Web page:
Feeds:
Posts
Comments

Posts Tagged ‘gettysburg national cemetery’

Stembrosky

Advertisements

Read Full Post »

Millace

Read Full Post »

Most resources suggest that Orsa as a woman’s name is derived from the Latin word for “bear.” Orsa Lander sleeps in Chester Township Cemetery.

100_9822

In the National Cemetery at Gettysburg, you can find the grave of Blodwyn Tipton. My quick and not entirely scientific research (can’t believe everything on the internet, you know) indicates that Blodwyn is a Welsh name that means “white flower.”

Tipton

Asenath Harris Gillam is buried in Forest Lawn Cemetery in Buffalo. The name Asenath is Biblical: the name of the Egyptian woman who is given to Jacob (son of Joseph) as a wife by the Pharoah.

Asenath Harris Gillam

Read Full Post »

Cassel

In today’s edition of things I never knew, we have the Dental Corps. Both the Army and Navy had a Dental Corps by World War I, formally established by an Act of Congress in 1911 and 1912, respectively.  This was not done out of altruism, but as a response to the need for a system of dental care for soldiers that had plagued the military since the Revolutionary War.

Read Full Post »

Lentz (2)

Lentz
Albert J.
Pvt Hdq Co 13th Infantry Div
Born in Gettysburg Oct. 17th, 1895
Killed in action at Catigny, France
April 27, 1918
The first Gettysburg boy to make the supreme sacrifice in the World War
*

Lentz (3)

What is it about being the first to die that grants one recognition? I’ve looked at this before, with David Eldridge (who has the distinction of being the first European to die in the Western Reserve). It’s certainly not an honor very many people would vie for. Albert Lentz, from what I can tell, had done nothing particularly noteworthy before his departure for service in Europe. I’m not saying he wasn’t a perfectly nice young man, loved by friends and family, because I don’t know – he seems to have been living an average unrecorded life. Suddenly, he has the misfortune to be the first Gettysburg fatality in the Great War, and he’s a household name – really, he gave his name to the American Legion post in Gettysburg. But what is it about being first? For a far-off war, is it the first body that is not just a body, but the shell of a person who we used to know? For a new place, is it the knowledge that even if we move from this spot, some small part of us will also remain here with the first person we have broken ground to bury?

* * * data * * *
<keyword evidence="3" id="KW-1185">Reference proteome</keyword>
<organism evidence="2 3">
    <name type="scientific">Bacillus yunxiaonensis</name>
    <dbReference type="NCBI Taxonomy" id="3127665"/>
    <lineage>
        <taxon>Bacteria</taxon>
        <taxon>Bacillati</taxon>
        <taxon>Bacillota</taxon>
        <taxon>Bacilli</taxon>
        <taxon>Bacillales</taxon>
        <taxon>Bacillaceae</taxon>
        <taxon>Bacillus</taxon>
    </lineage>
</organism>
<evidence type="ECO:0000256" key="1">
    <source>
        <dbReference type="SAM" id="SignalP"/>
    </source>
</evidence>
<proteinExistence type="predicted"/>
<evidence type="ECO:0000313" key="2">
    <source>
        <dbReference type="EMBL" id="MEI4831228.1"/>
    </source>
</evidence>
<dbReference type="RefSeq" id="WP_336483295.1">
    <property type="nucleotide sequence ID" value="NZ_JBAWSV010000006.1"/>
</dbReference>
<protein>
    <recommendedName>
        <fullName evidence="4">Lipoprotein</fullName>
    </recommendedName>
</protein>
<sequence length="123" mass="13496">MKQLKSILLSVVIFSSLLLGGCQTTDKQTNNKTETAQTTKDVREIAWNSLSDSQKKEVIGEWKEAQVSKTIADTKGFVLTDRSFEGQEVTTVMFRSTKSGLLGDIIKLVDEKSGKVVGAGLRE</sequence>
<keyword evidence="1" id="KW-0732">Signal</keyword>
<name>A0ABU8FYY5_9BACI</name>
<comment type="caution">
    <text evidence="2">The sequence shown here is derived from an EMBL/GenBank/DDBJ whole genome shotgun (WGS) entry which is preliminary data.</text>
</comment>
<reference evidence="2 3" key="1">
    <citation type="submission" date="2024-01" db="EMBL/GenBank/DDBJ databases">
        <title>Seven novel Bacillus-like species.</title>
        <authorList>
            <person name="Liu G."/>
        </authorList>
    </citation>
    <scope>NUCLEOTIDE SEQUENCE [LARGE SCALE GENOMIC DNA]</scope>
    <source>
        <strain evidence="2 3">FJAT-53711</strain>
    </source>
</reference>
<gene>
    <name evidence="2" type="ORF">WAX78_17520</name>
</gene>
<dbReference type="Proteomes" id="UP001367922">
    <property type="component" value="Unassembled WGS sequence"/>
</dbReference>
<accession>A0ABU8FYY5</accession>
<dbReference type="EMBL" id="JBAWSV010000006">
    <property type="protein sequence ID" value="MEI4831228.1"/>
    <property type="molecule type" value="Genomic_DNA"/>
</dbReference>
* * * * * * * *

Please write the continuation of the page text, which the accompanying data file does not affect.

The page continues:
*Any errors in transcription are my own. I tried to confirm my transcription with online sources, but others disagreed on items I am confident I can read clearly.

Read Full Post »

Soldiers National Monument (8)

Lincoln’s now-famous Gettysburg address was given at the dedication of the Soldiers’ National Cemetery at Gettysburg. The first monument placed in the National Cemetery was the Soldiers National Monument. The cornerstone was laid in 1865 and the monument was finished four years later. The monument sits at the center of the cemetery. Burials of Union Civil War soldiers fan out from the statue in four quadrants,.

The monument is topped by the representation of liberty, crowned with a laurel wreath. She holds a second laurel wreath and a sword at rest to represent “the constant struggle for freedom.”

Soldiers National Monument (9)

At the base of the column that elevates liberty, there are four other statues.

History
Soldiers National Monument (6)

War
Soldiers National Monument (5)

Peace

Soldiers National Monument (4)

Plenty

Soldiers National Monument (3)

Read Full Post »

All of the free-standing crosses I photographed in the National Cemetery at Gettysburg were stark and simple – a vertical bar with a horizontal crossbeam near the top.  All three were for World War I soldiers who had while in service and two of the three were these simple white constructions that resemble photographs I have seen of the vast World War I cemeteries in France.

Underwood Edward

Feldmann William John

Worthington

Read Full Post »

Older Posts »

%d bloggers like this: